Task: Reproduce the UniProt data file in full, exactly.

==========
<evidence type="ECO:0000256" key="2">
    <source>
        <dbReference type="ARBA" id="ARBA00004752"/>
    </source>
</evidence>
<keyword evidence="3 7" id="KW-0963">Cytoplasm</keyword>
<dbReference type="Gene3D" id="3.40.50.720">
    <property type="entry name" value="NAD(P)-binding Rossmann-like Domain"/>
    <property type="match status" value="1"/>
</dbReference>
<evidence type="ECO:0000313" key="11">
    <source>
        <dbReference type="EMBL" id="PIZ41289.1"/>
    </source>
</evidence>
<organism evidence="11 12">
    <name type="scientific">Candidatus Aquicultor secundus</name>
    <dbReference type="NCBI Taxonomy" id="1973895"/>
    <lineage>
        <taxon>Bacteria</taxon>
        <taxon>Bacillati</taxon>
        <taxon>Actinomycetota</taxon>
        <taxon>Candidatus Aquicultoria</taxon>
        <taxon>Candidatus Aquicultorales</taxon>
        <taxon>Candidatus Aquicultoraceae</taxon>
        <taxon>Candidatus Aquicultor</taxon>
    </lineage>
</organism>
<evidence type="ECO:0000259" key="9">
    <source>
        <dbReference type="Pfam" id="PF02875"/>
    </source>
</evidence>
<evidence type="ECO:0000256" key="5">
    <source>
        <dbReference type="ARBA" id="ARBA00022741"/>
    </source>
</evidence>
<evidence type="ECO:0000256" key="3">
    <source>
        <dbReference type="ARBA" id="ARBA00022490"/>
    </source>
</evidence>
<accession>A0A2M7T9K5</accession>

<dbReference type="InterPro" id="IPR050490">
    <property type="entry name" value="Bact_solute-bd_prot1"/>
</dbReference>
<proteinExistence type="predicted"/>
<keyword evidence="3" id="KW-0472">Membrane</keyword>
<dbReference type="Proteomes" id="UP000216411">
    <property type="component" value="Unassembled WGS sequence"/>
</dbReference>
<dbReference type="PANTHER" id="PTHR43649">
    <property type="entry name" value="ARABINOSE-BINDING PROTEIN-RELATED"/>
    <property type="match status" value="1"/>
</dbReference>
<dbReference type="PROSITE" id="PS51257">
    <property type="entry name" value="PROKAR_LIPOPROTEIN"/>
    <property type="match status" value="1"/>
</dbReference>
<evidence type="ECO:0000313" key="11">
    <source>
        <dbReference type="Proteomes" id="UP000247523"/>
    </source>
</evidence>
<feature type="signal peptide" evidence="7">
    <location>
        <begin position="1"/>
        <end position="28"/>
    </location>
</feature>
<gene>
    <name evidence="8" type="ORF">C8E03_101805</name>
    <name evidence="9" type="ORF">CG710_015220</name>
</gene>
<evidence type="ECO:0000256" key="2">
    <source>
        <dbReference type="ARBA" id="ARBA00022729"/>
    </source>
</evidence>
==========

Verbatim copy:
<evidence type="ECO:0000256" key="2">
    <source>
        <dbReference type="ARBA" id="ARBA00004752"/>
    </source>
</evidence>
<keyword evidence="3 7" id="KW-0963">Cytoplasm</keyword>
<dbReference type="Gene3D" id="3.40.50.720">
    <property type="entry name" value="NAD(P)-binding Rossmann-like Domain"/>
    <property type="match status" value="1"/>
</dbReference>
<evidence type="ECO:0000313" key="11">
    <source>
        <dbReference type="EMBL" id="PIZ41289.1"/>
    </source>
</evidence>
<organism evidence="11 12">
    <name type="scientific">Candidatus Aquicultor secundus</name>
    <dbReference type="NCBI Taxonomy" id="1973895"/>
    <lineage>
        <taxon>Bacteria</taxon>
        <taxon>Bacillati</taxon>
        <taxon>Actinomycetota</taxon>
        <taxon>Candidatus Aquicultoria</taxon>
        <taxon>Candidatus Aquicultorales</taxon>
        <taxon>Candidatus Aquicultoraceae</taxon>
        <taxon>Candidatus Aquicultor</taxon>
    </lineage>
</organism>
<evidence type="ECO:0000259" key="9">
    <source>
        <dbReference type="Pfam" id="PF02875"/>
    </source>
</evidence>
<evidence type="ECO:0000256" key="5">
    <source>
        <dbReference type="ARBA" id="ARBA00022741"/>
    </source>
</evidence>
<evidence type="ECO:0000256" key="3">
    <source>
        <dbReference type="ARBA" id="ARBA00022490"/>
    </source>
</evidence>
<accession>A0A2M7T9K5</accession>

<dbReference type="InterPro" id="IPR050490">
    <property type="entry name" value="Bact_solute-bd_prot1"/>
</dbReference>
<proteinExistence type="predicted"/>
<keyword evidence="3" id="KW-0472">Membrane</keyword>
<dbReference type="Proteomes" id="UP000216411">
    <property type="component" value="Unassembled WGS sequence"/>
</dbReference>
<dbReference type="PANTHER" id="PTHR43649">
    <property type="entry name" value="ARABINOSE-BINDING PROTEIN-RELATED"/>
    <property type="match status" value="1"/>
</dbReference>
<dbReference type="PROSITE" id="PS51257">
    <property type="entry name" value="PROKAR_LIPOPROTEIN"/>
    <property type="match status" value="1"/>
</dbReference>
<evidence type="ECO:0000313" key="11">
    <source>
        <dbReference type="Proteomes" id="UP000247523"/>
    </source>
</evidence>
<feature type="signal peptide" evidence="7">
    <location>
        <begin position="1"/>
        <end position="28"/>
    </location>
</feature>
<gene>
    <name evidence="8" type="ORF">C8E03_101805</name>
    <name evidence="9" type="ORF">CG710_015220</name>
</gene>
<evidence type="ECO:0000256" key="2">
    <source>
        <dbReference type="ARBA" id="ARBA00022729"/>
    </source>
</evidence>